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Voles

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Voles

Voles, are small rodents that measure 4 to 8.5 inches long and weigh 0.8 to 3 ounces and vary in color from brown to gray. They are pudgy, with blunt faces and small eyes, small and sometimes inconspicuous ears, short legs, and a short (the long-tailed vole is an exception) and scantily haired tail.


Vole

Vole


Voles Eight species of voles are found widely throughout various ecosystems of Colorado, in heavy ground cover of grasses, grass-like plants, and litter.


Characteristics of Voles There are two kinds of voles, the pine vole (Microtus pinetorum) and the meadow vole (Microtus pennsylvanicus). Both of these can cause damage in orchards, ornamental nurseries, and other horticultural plantings.


Eyes and ears are not visible, tail is shorter than hind legs, fur is reddish brown, slightly smaller than meadow vole (3 inches long, weighs 1 ounce or less), lives and causes damage below the ground.


Life Cycle: Vole numbers fluctuate from year to year; under favorable conditions their populations can increase rapidly. Voles may breed at any time of year, but their peak breeding period is in spring. Female Voles mature in 35 to 40 days and can have up to five to ten litters per year.


Voles can breed throughout the year, however most reproduction happens during favorable weather from March to September. Creeping voles peak reproduction occurs in spring, usually during April. Creeping voles have 3-4 babies per litter and an average of 4-8 litters per year.


Voles

Voles

Townsend’s vole has a similar reproductive potential; litter sizes average 4-7 young with at least 2 litters per year. Gestation periods are short (less than a month) and females are ready to breed by 24 days old. As with insect or weed pests, you can see how these vertebrate pest populations can build rapidly under prime conditions.


Damage: Voles feed on a variety of herbaceous plants and grasses. Voles feed on above and below ground plant parts such as foliage, seeds, stems, roots and bulbs. Voles are pretty benign and may go unnoticed during the spring and summer because of the availability of food during these times. For bulbs and plants with succulent roots, damage by voles can be immediate with obvious losses of plants and tubers.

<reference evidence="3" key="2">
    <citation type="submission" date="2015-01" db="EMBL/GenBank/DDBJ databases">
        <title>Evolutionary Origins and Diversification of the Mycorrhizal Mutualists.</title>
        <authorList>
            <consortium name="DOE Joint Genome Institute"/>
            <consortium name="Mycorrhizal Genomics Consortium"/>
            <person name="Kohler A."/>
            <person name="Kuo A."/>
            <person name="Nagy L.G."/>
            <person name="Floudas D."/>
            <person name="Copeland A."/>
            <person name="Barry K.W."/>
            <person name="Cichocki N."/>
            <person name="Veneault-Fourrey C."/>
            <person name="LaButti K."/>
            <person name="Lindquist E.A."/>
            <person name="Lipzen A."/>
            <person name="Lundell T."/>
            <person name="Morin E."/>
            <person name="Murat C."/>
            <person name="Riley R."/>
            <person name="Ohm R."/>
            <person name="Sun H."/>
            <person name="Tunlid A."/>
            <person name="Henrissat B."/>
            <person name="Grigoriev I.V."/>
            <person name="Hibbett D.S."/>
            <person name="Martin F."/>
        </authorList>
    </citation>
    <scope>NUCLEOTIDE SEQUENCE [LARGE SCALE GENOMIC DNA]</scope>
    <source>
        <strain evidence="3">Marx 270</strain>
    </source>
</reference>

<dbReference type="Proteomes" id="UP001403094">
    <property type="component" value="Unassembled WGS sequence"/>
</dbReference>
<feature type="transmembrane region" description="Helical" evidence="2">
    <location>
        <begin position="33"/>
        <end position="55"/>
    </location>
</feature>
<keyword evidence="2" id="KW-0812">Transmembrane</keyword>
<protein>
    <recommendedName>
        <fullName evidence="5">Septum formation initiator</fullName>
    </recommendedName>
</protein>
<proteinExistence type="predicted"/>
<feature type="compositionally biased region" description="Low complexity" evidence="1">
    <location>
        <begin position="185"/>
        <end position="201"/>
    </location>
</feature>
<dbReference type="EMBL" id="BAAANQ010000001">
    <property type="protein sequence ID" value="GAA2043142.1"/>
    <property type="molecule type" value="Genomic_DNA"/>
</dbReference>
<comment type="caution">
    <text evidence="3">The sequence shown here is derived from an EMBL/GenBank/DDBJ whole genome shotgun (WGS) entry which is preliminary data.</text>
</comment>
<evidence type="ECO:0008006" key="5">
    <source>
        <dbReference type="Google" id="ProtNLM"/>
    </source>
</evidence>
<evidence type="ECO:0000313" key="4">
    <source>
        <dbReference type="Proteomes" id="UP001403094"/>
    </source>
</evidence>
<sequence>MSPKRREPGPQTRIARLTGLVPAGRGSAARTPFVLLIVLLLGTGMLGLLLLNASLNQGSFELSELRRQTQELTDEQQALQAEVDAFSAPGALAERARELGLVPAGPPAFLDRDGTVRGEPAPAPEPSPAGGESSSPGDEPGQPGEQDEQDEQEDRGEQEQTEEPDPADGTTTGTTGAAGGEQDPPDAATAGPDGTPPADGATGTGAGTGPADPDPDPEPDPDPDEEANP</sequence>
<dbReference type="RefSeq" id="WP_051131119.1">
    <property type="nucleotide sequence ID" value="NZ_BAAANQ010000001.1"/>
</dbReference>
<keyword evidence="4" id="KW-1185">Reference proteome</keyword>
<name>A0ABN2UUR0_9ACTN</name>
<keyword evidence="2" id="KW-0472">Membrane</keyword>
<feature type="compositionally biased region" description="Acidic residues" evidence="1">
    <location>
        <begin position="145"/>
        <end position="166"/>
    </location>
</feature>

Small trees can also be very vulnerable, however symptoms may not be noticed until spring. As food becomes scarce and vole populations are high in fall and early winter, voles may seek the tasty cambium of small tree roots, crowns and trunks. Root-chewed trees are stunted, spindly and have very little foliage. Leaves can even show signs of reddening and other water-stress symptom


Damaged trees can look like they’ve been whittled near the trunk. The chew marks made by a vole can be recognized by: the pattern, location, and the size of the bite marks. Voles feed close to the ground, if not below ground. Gnaw marks left by feeding voles are non-uniform, irregular and are at various angles. Other vertebrate pests like bunnies, feed like typewriters: uniform, regular and at consistent angles. Gnaw marks are anywhere from 1/16th - 1/8th of an inch while rabbit marks are much wider. Voles can also damage trees by tunneling extensively around the root system, causing air pockets.


Voles damage

Voles damage

Controls: Eliminate weeds, ground cover and crop litter in and around cultivated areas. This reduces they availability of food and cover for voles, and the capacity of these areas to support them. Permanent sod strips between blueberry or raspberry rows must be mowed regularly. A weed-free or vegetation-free strip is an excellent buffer around areas to be protected. The wider the buffer strip, the less likely voles will cross it to the cropping area. Frequent tillage removes cover, destroys existing runways or tunnels and destroys a percentage of the existing population.


Several chemicals, such as zinc phosphide and Rozol baits are effective for fall and winter vole in noncrop areas. Rates and method of application vary. Read and follow all label directions and restrictions. Zinc phospide is a restricted use pesticide. Wire or metal barriers (tree guards) at least 12 inches high, with a mesh size of 1/4 inch or less around blueberries or trees, will exclude meadow voles. Bury the bottom edge six to ten inches to prevent pine voles from digging beneath the barrier. Mouse traps, or snap-back traps, can be very effective in reducing the vole population. Place the trap perpendicular to the runway with the trigger end in the runway. Apple slices or a peanut butter-oatmeal mixture make good baits.


A section of roofing shingle placed over the burrow opening and baited with an apple slice will attract voles. A trap can also be placed under this shingle, as voles are readily attracted to shingles or pieces of plywood placed on the ground. Shingles should be bent to form an A-shaped root. Plywood or flat material should have small blocks under the corners to allow for a crawl space. These shelters can also serve as bait sites. Leave in place a few days before baiting to allow the animals to become accustomed to it. At least one repellent utilizing thiram (Bonide Rabbit, Deer and Field Mice Repellent) is labeled for voles.


babyvoles

Baby Voles

Also, a new material, Miller Hot Sauce Animal Repellent, containing the extract capsaicin from peppers, may afford short-term protection from meadow and pine voles. The label states use on ornamentals, fruit trees, vines, bushes and certain vegetable crops (beans, peas, peppers, melons, squash and tomatoes). Check the label for mixing directions and use restrictions.


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